The Canadiens will once again look to Shea Weber to provide the leadership on the blue line.  In addition, the team will rely of UFA signing Karl Azner to play top-2 pairing.  Along with Jeff Petry and Jordie Benn.

Leaving NHL castoffs like Joe Morrow and Mark Streit (since released by the Canadiens) to partner with David Schlemko, who was acquired in a trade with Vegas Golden Knights.  Schlemko has been on Injured Reserve since gtraining camp.

But one wild card in all of this was the emergence of 19 year old junior player Victor Mete.  Although Mete has looked well in pre-season action and for the most part in the CAnadiens first 10 games, is he ready to grind out a season playing with the big boys?

Had the Canadiens not been so weak on defense this training camp, Mete would not have received all the attention he’ received.

Mete has already played 10 games this season.  This means he loses a year in entry level eligibility.  The next date on the Canadiens radar is 40 games.  If Victor mete is still on the Canadiens roster come Game #40, Mete’s 2017-18 season counts as one year towards unrestricted free-agency.

In the meantime, Mete was notified to find a home in Montreal.  And his mom from Woodbridge Ontario will move in with him.

Finally, we can conclude, after 5 full seasons as Habs GM, Marc Bergevin has completely overhauled the Canadien’s defense as these are all players Bergevin has brought.  And note, only Victor Mete was a Bergevin draft pick.


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Tracking Bergevin’s Draft Picks

The 2017 NHL Entry Draft was Marc Bergevin’s 6th Entry Draft as GM of the Montreal Canadiens.

In total , he has drafted 39 players.

Four current draft picks have are part of the current roster.

Alex Galchenyuk, Michael McCarron, Jacob de la Rose, Artturi Lehkonen.  With McCarron and de la Rose fighting to remain on the 23-man roster.

Two other every-day NHLers have been traded;  Mikhail Sergachev, and Sven Andrighetto.

But heading into the 2017 Canadiens Camp, only one Junior age eligible draft pick was invited to the main camp; defenseman Victor Mete.

Of the 39 players Bergevin selected 31 players remain within the organization.

Elite prospects are few and far between since the Sergachev trade, but Habs fans are hoping that centres Ryan Poehling, and Joni Ikonen will be the Habs future stars.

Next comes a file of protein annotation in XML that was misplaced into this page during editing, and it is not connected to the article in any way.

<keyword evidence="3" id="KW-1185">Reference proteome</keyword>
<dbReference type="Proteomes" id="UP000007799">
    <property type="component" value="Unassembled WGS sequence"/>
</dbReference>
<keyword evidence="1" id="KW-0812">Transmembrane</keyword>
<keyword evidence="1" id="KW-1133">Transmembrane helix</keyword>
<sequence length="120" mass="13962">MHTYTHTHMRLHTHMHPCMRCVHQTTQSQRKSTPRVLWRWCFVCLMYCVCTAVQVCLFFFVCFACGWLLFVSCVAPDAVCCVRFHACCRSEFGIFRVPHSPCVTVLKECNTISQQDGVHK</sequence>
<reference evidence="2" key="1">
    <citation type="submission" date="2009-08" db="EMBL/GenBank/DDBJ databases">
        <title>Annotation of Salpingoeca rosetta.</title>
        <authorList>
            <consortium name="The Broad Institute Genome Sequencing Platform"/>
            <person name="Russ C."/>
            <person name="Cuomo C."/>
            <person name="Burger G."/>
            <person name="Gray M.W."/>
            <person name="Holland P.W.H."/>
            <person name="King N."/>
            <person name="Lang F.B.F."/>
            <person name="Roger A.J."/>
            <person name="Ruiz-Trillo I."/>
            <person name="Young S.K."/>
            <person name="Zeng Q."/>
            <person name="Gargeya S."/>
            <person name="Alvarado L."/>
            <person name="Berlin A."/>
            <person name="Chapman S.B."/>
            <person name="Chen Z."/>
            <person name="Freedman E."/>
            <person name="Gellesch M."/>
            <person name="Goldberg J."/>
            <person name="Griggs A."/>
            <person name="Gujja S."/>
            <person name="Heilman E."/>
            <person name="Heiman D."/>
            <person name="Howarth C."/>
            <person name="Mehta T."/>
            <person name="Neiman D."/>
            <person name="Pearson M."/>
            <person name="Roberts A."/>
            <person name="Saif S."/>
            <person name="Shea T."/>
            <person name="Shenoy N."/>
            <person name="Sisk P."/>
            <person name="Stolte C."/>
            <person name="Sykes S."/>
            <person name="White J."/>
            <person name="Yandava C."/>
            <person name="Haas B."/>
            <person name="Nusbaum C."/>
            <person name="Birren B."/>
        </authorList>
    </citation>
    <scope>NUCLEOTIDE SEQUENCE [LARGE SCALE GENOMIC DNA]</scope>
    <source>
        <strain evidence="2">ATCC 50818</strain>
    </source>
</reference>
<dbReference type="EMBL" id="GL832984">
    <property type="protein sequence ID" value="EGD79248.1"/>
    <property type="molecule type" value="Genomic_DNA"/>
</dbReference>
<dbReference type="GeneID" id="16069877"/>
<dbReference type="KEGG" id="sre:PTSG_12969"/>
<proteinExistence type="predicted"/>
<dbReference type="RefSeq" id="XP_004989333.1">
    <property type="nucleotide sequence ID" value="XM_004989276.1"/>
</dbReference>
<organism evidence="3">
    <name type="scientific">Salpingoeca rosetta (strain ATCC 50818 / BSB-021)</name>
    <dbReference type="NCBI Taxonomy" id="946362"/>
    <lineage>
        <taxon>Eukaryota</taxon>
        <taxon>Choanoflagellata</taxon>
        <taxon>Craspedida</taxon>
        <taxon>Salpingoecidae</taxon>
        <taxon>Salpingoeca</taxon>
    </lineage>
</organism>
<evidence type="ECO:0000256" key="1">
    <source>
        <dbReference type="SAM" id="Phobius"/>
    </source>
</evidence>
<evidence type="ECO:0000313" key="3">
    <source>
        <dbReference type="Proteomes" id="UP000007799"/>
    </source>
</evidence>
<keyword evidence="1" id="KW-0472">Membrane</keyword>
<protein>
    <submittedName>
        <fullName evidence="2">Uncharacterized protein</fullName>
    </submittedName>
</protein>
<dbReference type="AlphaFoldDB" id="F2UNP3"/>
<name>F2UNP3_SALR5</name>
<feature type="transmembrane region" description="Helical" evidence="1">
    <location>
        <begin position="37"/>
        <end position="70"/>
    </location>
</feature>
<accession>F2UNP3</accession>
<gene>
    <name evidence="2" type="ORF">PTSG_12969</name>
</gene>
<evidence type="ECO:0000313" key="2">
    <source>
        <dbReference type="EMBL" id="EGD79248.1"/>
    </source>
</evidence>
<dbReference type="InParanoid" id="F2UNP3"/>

Montreal Canadiens Draft History      
2017 Entry
DraftNum.RoundPlayerPosDrafted FromRemarks
2017 Entry251Ryan PoehlingCSt. Cloud State [NCHC]Attended Habs 2017 Rookie camp. Returned to NCHC
2017 Entry562Josh BrookDMoose Jaw Warriors [WHL]Attended Habs rookie Camp
2017 Entry582Joni IkonenCFrolunda [Sweden-Jr]Attended Habs 2017 Rookie camp. Returned to Swedish Elite league
2017 Entry683Scott WalfordDVictoria Royals [WHL]Attended Habs 2017 Rookie camp. Returned to WHL
2017 Entry873Cale FleuryDKootenay Ice [WHL]Attended Habs 2017 Rookie camp. Returned to WHL
2017 Entry1495Jarret TyszkaDSeattle Thunderbirds [WHL]Attended Habs 2017 Rookie camp. Returned to WHL
2017 Entry1997Cayden PrimeauGLincoln Stars [USHL]Attended Habs 2017 Rookie camp. Returned to WHL
2016 Entry
DraftNum.RoundPlayerPosDrafted FromRemarks
2016 Entry91Mikhail SergachevDWindsor Spitfires [OHL]Traded to Tampa Bay
2016 Entry703William BittenCFlint Firebirds [OHL]Attended Habs 2017 Rookie camp. Returned to OHL
2016 Entry1004Victor MeteDLondon Knights [OHL]Invited to Habs 2017 Training Camp
2016 Entry1245Casey StaumDGrand Rapids (Minn. H.S.)Dubuque Fighting Saints
2016 Entry1606Michael PezzettaCSudbury Wolves [OHL]Attended Habs 2017 Rookie camp. Returned to OHL
2016 Entry1877Arvid HenriksonDAIK Jrs (Sweden)Attended Habs 2017 Development Camp. Returned to Sweden
2015 Entry
DraftNum.RoundPlayerPosDrafted FromRemarks
2015 Entry261Noah JuulsenDEverett Silvertips [WHL]Invited to Habs 2017 Training Camp
2015 Entry873Lukas VejdemoCDjurgardens Jrs. (Sweden)Attened Habs 2017 Development Camp
2015 Entry1315Matt BradleyCMedicine Hat Tigers [WHL]Habs lose his rights.
2015 Entry1776Simon BourqueDRimouski Oceanic [QMJHL]Invited to Habs 2017 Training Camp
2015 Entry2077Jeremiah AddisonLOttawa 67's [OHL]Invited to Habs 2017 Training Camp. On IR
2014 Entry
DraftNum.RoundPlayerPosDrafted FromDrafted From
2014 Entry261Nikita ScherbakRSaskatoon Blades [WHL]Invited to Habs 2017 Training Camp
2014 Entry733Brett LernoutDSwift Current Broncos [WHL]Invited to Habs 2017 Training Camp
2014 Entry1255Nikolas KobersteinDOlds Grizzlys [AJHL]Attended Habs 2017 Development Camp.
2014 Entry1475Daniel AudetteCSherbrooke Phoenix [QMJHL]Invited to Habs 2017 Training Camp
2014 Entry1776Hayden HawkeyGOmaha Lancers [USHL]Attended Habs 2017 Development Camp. Returned to NCAA
2014 Entry2077Jake EvansFSt. Michael's Buzzers [OJHL]Attended Habs 2017 Development Camp. Returned to NCAA
2013 Entry
DraftNum.RoundPlayerPosDrafted FromRemarks
2013 Entry251Michael McCarronRU.S. National Development Team [USHL]On Canadiens roster
2013 Entry342Jacob De La RoseCLeksands IF [Swe-1]On Canadiens roster
2013 Entry362Zachary FucaleGHalifax Mooseheads [QMJHL]Invited to Habs 2017 Training Camp
2013 Entry552Artturi LehkonenLKalPa Kuopio [SM-liiga]On Canadiens roster
2013 Entry713Connor CrispCErie Otters [OHL]UFA. Part of Detroit Red Wings organization
2013 Entry863Sven AndrighettoRRouyn-Noranda Huskies [QMJHL]Traded to Colorado March 1, 2017
2013 Entry1164Martin RewayLGatineau Olympiques [QMJHL]Invited to Habs 2017 Training Camp
2013 Entry1766Jeremy GregoireCBaie-Comeau Drakkar [QMJHL]Invited to Habs 2017 Training Camp
2012 Entry
DraftNum.RoundPlayerPosDrafted FromRemarks
2012 Entry31Alex GalchenyukCSarnia Sting [OHL]On Canadiens roster